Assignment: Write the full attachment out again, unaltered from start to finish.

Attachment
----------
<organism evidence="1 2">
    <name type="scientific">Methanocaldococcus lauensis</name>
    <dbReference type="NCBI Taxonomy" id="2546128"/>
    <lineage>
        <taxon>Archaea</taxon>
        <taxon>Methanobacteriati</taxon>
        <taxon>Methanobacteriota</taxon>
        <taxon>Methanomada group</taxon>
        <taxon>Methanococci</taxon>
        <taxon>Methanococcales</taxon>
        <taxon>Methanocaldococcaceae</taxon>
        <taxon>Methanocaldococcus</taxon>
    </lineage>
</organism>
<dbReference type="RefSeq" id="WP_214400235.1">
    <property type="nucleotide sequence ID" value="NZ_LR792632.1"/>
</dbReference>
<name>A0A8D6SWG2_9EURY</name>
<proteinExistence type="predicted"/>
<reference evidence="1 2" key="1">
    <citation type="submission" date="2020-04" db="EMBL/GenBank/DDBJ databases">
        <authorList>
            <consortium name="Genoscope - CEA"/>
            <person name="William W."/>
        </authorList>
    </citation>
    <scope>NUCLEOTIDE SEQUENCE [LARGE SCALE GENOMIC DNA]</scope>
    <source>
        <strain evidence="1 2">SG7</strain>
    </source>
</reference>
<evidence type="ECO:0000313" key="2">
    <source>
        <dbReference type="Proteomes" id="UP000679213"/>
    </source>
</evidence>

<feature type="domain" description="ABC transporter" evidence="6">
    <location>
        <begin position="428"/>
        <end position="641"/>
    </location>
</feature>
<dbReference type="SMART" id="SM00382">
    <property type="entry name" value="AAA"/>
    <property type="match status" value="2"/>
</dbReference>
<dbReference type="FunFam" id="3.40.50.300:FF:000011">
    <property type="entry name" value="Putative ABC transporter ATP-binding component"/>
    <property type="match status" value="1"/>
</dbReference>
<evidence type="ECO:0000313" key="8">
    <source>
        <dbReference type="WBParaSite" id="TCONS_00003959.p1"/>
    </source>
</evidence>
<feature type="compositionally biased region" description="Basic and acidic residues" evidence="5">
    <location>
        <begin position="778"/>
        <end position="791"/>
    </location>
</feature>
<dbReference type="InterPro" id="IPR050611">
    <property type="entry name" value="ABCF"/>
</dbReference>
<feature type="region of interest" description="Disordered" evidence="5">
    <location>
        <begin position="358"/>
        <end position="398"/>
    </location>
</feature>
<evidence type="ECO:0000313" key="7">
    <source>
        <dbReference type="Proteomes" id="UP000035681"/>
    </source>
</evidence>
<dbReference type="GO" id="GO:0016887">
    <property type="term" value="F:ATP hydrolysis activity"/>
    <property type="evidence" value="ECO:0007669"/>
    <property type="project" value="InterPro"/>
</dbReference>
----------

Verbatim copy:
<organism evidence="1 2">
    <name type="scientific">Methanocaldococcus lauensis</name>
    <dbReference type="NCBI Taxonomy" id="2546128"/>
    <lineage>
        <taxon>Archaea</taxon>
        <taxon>Methanobacteriati</taxon>
        <taxon>Methanobacteriota</taxon>
        <taxon>Methanomada group</taxon>
        <taxon>Methanococci</taxon>
        <taxon>Methanococcales</taxon>
        <taxon>Methanocaldococcaceae</taxon>
        <taxon>Methanocaldococcus</taxon>
    </lineage>
</organism>
<dbReference type="RefSeq" id="WP_214400235.1">
    <property type="nucleotide sequence ID" value="NZ_LR792632.1"/>
</dbReference>
<name>A0A8D6SWG2_9EURY</name>
<proteinExistence type="predicted"/>
<reference evidence="1 2" key="1">
    <citation type="submission" date="2020-04" db="EMBL/GenBank/DDBJ databases">
        <authorList>
            <consortium name="Genoscope - CEA"/>
            <person name="William W."/>
        </authorList>
    </citation>
    <scope>NUCLEOTIDE SEQUENCE [LARGE SCALE GENOMIC DNA]</scope>
    <source>
        <strain evidence="1 2">SG7</strain>
    </source>
</reference>
<evidence type="ECO:0000313" key="2">
    <source>
        <dbReference type="Proteomes" id="UP000679213"/>
    </source>
</evidence>

<feature type="domain" description="ABC transporter" evidence="6">
    <location>
        <begin position="428"/>
        <end position="641"/>
    </location>
</feature>
<dbReference type="SMART" id="SM00382">
    <property type="entry name" value="AAA"/>
    <property type="match status" value="2"/>
</dbReference>
<dbReference type="FunFam" id="3.40.50.300:FF:000011">
    <property type="entry name" value="Putative ABC transporter ATP-binding component"/>
    <property type="match status" value="1"/>
</dbReference>
<evidence type="ECO:0000313" key="8">
    <source>
        <dbReference type="WBParaSite" id="TCONS_00003959.p1"/>
    </source>
</evidence>
<feature type="compositionally biased region" description="Basic and acidic residues" evidence="5">
    <location>
        <begin position="778"/>
        <end position="791"/>
    </location>
</feature>
<dbReference type="InterPro" id="IPR050611">
    <property type="entry name" value="ABCF"/>
</dbReference>
<feature type="region of interest" description="Disordered" evidence="5">
    <location>
        <begin position="358"/>
        <end position="398"/>
    </location>
</feature>
<evidence type="ECO:0000313" key="7">
    <source>
        <dbReference type="Proteomes" id="UP000035681"/>
    </source>
</evidence>
<dbReference type="GO" id="GO:0016887">
    <property type="term" value="F:ATP hydrolysis activity"/>
    <property type="evidence" value="ECO:0007669"/>
    <property type="project" value="InterPro"/>
</dbReference>